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Such standards should be based on the presumption that the stated principles are faithfully applied. Therefore standards should avoid unnecessary detailed prescription and not unduly restrict companies in presenting meaningful results that are in accordance with those principles.
Accounting standards should require compliance with their spirit rather than their letter so that preparers are required to disclose economic ‘substance’ rather than accounting or legal ‘form’.
Corporate reports should be prepared with the objective of providing a fundamental source of information for investors and creditors on which to base their decisions.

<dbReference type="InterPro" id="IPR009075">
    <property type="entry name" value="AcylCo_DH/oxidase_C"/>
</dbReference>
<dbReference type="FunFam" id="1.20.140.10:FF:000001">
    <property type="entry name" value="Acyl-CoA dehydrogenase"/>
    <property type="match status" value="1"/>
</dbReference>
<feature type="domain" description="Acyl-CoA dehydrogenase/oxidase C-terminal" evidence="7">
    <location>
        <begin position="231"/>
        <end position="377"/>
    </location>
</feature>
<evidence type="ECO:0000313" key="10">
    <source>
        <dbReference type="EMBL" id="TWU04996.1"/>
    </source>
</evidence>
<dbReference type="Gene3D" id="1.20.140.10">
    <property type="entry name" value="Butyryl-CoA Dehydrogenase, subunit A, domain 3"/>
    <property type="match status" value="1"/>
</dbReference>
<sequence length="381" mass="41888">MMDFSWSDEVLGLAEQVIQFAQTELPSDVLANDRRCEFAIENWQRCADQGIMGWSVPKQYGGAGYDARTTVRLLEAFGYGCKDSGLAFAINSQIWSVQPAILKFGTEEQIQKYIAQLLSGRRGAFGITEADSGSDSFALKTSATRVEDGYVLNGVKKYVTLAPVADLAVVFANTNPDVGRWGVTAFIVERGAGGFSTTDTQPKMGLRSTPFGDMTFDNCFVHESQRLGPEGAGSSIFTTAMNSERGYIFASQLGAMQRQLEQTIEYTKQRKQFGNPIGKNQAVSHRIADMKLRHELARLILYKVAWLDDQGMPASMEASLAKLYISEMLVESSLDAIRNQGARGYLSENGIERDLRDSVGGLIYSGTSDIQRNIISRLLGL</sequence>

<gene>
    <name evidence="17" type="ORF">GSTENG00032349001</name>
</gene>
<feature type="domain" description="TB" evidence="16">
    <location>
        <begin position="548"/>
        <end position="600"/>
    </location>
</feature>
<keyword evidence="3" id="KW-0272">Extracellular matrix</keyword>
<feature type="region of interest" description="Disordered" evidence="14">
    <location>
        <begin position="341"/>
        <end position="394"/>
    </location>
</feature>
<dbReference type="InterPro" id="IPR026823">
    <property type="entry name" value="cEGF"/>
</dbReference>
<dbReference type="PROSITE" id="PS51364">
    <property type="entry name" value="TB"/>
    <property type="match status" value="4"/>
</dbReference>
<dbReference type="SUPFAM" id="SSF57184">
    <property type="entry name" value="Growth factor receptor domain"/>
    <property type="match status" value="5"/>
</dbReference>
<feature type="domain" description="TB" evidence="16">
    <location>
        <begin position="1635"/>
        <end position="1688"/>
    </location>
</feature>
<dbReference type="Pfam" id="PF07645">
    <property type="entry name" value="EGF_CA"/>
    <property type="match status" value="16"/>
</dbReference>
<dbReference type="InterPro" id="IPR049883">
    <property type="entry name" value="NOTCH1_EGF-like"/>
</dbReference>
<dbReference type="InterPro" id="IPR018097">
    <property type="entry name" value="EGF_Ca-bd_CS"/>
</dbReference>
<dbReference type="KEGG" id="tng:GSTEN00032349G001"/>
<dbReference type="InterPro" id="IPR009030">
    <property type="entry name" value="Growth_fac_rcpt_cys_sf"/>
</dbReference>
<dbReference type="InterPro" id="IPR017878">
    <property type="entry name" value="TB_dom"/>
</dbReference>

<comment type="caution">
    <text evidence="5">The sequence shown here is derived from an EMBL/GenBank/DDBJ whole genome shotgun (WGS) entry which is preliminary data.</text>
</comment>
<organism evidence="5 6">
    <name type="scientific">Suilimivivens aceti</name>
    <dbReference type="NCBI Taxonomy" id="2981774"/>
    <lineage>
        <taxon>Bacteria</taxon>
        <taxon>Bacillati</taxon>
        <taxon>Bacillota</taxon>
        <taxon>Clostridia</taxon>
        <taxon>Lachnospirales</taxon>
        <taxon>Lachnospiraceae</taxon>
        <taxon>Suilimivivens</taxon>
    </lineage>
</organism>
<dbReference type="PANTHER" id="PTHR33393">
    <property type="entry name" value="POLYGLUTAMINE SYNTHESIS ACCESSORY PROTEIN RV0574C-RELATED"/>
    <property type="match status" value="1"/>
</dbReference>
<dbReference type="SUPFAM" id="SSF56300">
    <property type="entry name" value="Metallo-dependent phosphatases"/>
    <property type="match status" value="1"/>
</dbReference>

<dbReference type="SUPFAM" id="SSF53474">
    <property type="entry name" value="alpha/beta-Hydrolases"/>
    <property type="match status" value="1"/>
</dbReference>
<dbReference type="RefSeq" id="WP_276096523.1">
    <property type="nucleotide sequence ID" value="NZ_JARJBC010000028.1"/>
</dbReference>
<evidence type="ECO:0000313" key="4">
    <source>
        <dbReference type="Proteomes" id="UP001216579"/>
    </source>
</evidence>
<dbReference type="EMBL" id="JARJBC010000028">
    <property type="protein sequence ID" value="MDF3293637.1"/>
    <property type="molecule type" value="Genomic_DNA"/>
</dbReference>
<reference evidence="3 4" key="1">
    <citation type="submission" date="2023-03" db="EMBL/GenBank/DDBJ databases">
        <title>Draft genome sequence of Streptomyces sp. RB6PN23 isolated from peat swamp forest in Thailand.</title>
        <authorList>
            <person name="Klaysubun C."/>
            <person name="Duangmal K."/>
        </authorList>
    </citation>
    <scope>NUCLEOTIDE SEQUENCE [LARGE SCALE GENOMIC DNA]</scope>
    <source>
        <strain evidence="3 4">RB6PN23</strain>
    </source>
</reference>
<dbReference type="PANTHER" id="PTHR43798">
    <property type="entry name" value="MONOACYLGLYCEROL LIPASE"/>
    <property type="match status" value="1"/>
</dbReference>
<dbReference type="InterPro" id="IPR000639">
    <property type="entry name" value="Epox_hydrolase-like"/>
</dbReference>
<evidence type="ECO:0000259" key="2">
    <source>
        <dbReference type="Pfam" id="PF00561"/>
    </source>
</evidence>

The cashflow should be capable of comparison and reconciliation with the profit and loss and balance sheet. The impact of acquisitions and disposals on these cashflows should also be clear.
The purpose should not be to determine the entity’s fair value. Further information regarding the values of individual assets and liabilities (including assumptions and sensitivities), should be provided in the notes.
The profit and loss and the accompanying notes should clearly differentiate and analyse relevant information, such as: operating performance from financing activities; recurring from non-recurring activities; value changes from trading activities.